Case Study: Using the Design Thinking process to create a native mobile application

Mike Newbry
6 min readMar 5, 2023


In this case study I’ll show how the Design Thinking process was applied, and how this approach helped the team focus on solving the customer’s problem over the company’s problem.

Mockup of a smart thermostat app
  • New features had to be added to an existing app that was approaching end-of-life, so resources were limited.
  • Although a full facelift was not in the scope of the project, I was able to design a product that met the customer’s needs but stay within the business requirements.
  • The result was an intuitive interface that became the roadmap for future products.


  • Vantage is a subsidiary of Legrand
  • Equinox is a line of smart home products sold through a network of Vantage dealer-installers
Screenshot from the Equinox website
Equinox Smart Home systems bring millions in annual revenue
  • The business impact is highEquinox Lite is an app that controls Equinox smart home systems
  • It is a legacy product that is approaching end-of-life but must be supported for 2 more years
  • The UI is 10 years old and needs refreshing
Screenshot of Equinox Lite from the app store
The screenshots from the app store show how dated the UI had become

The Problem

  • The app doesn’t have HVAC controls (Smart Thermostat)
  • Because the app is approaching end-of-life, a full facelift is not in the scope of this project
  • The HVAC controls must meet modern design standards, but fit into the existing app

“We want you to design something that looks new… but not too new, because it’s going to live next to something that looks old and we’re probably not going to update the old part.”

Getting Started

  • In the past, the Product Requirements Document (PRD) was the typically only information that was given to the UX team
  • This was the extent of UX research and discovery
  • UX Designers in the past had been used just for graphic design tasks.
  • The Vantage team was not familiar with the Design Thinking approach.
  • This was a training opportunity.
Screenshot of a training presentation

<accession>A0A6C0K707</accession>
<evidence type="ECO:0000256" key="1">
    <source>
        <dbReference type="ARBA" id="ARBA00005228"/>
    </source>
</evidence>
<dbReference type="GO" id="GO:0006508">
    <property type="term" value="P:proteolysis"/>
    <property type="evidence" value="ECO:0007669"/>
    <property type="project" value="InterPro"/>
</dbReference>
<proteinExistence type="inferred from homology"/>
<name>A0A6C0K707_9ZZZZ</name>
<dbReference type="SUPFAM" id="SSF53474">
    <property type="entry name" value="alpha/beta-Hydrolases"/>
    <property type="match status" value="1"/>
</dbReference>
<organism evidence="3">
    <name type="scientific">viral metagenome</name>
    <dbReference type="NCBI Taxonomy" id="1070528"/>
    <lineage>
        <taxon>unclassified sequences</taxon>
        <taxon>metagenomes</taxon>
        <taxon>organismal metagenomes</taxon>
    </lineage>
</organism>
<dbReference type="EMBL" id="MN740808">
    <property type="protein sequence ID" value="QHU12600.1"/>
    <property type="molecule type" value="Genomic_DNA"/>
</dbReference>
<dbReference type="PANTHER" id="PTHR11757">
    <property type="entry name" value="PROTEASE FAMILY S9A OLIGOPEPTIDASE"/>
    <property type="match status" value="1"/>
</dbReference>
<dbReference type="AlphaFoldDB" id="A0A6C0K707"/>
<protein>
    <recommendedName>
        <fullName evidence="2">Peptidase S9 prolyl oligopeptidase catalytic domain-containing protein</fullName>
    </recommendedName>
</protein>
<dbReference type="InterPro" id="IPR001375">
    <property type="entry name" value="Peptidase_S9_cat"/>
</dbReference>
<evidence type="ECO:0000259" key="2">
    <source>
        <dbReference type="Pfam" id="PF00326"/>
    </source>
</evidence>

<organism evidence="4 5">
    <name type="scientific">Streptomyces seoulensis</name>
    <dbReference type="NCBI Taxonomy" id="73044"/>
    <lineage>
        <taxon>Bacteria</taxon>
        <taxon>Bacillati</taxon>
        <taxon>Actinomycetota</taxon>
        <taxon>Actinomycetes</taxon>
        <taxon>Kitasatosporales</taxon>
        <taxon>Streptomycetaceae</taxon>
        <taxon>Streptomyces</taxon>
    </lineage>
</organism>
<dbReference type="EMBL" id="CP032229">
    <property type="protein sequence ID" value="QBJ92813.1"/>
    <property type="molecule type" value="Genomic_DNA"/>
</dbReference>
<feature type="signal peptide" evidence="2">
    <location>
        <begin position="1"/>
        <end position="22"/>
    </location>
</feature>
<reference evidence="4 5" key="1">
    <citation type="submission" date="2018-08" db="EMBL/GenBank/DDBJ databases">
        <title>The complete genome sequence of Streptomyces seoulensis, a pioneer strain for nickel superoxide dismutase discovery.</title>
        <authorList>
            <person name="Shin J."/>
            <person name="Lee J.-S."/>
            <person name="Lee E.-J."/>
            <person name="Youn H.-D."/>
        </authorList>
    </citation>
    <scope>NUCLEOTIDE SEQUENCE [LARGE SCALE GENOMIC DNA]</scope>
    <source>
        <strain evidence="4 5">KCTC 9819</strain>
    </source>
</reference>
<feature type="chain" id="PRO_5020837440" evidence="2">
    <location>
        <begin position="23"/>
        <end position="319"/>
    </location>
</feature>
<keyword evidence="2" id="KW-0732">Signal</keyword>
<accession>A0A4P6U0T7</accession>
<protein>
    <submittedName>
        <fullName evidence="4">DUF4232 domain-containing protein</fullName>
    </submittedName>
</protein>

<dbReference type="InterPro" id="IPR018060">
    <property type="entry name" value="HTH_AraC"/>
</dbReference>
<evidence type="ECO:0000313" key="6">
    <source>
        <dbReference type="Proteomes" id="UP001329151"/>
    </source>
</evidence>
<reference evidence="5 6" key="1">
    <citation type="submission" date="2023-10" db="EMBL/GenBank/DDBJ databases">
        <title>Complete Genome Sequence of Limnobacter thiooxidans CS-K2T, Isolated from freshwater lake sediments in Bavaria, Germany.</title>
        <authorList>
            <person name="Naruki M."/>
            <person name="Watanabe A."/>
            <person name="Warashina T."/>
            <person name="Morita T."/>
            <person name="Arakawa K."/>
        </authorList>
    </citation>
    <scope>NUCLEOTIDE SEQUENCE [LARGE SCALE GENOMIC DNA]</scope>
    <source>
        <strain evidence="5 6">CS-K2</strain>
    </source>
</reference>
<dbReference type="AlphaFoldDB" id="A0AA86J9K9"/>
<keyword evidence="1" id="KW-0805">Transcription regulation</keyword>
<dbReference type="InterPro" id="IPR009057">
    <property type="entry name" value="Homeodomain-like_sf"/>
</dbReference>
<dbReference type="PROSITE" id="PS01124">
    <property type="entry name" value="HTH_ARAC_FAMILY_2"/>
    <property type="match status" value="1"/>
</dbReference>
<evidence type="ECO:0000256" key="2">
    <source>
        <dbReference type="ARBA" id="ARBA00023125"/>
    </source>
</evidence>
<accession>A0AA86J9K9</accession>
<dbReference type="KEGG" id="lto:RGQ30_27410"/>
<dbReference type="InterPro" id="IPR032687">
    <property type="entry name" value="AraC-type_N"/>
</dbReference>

These are slides from a training presentation that we created to help kick off projects like this.


Is the problem really the problem?

  • The problem is not “the app doesn’t have HVAC controls,” the problem is, “the customers can’t control the heat and AC from their phones.”
  • Are we solving our problem or their problem?
Examples of user personas
Personas and journey maps were created for this project. The assumptions

Personas and journey maps are some of the tools that were used to help ensure we were addressing the users’ needs. This helped guide our user research.

Questions that needed to be answered during this phase:

  • Who is my user?
  • What matters to this person?
  • Why are they a customer?

Throughout this phase of the project, the aim is to validate our assumptions about the user. We want to make sure we fully understand their needs, and that the product team really understands the “why.”


In this phase of the project the aim is to define all the features and user interactions that are required for a minimum viable product (MVP).

Screenshot of a user flow diagram in Lucid Chart
A user flow chart helps map out all the user interactions

This phase of the project is when we would typically work with the product owner to finalize other documents such as the Product Requirements Document (PRD) and/or Business Requirements Document (BRD).

Important considerations during the define phase include:

  • Do I fully understand the product requirements and deliverables?
  • Do I have a realistic timeline for delivery?
  • Have I covered all of the expected features in my user flow?


Low-fidelity wireframes
This is an example of the low-fidelity wireframes that are created so we can begin testing the user flow.

This is when the product really starts to take shape. Unfortunately, this is a step that is often skipped. It’s tempting at this point to jump straight into hi-fidelity mockups, but in my experience, every hour spent in lo-fi saves two hours in hi-fi.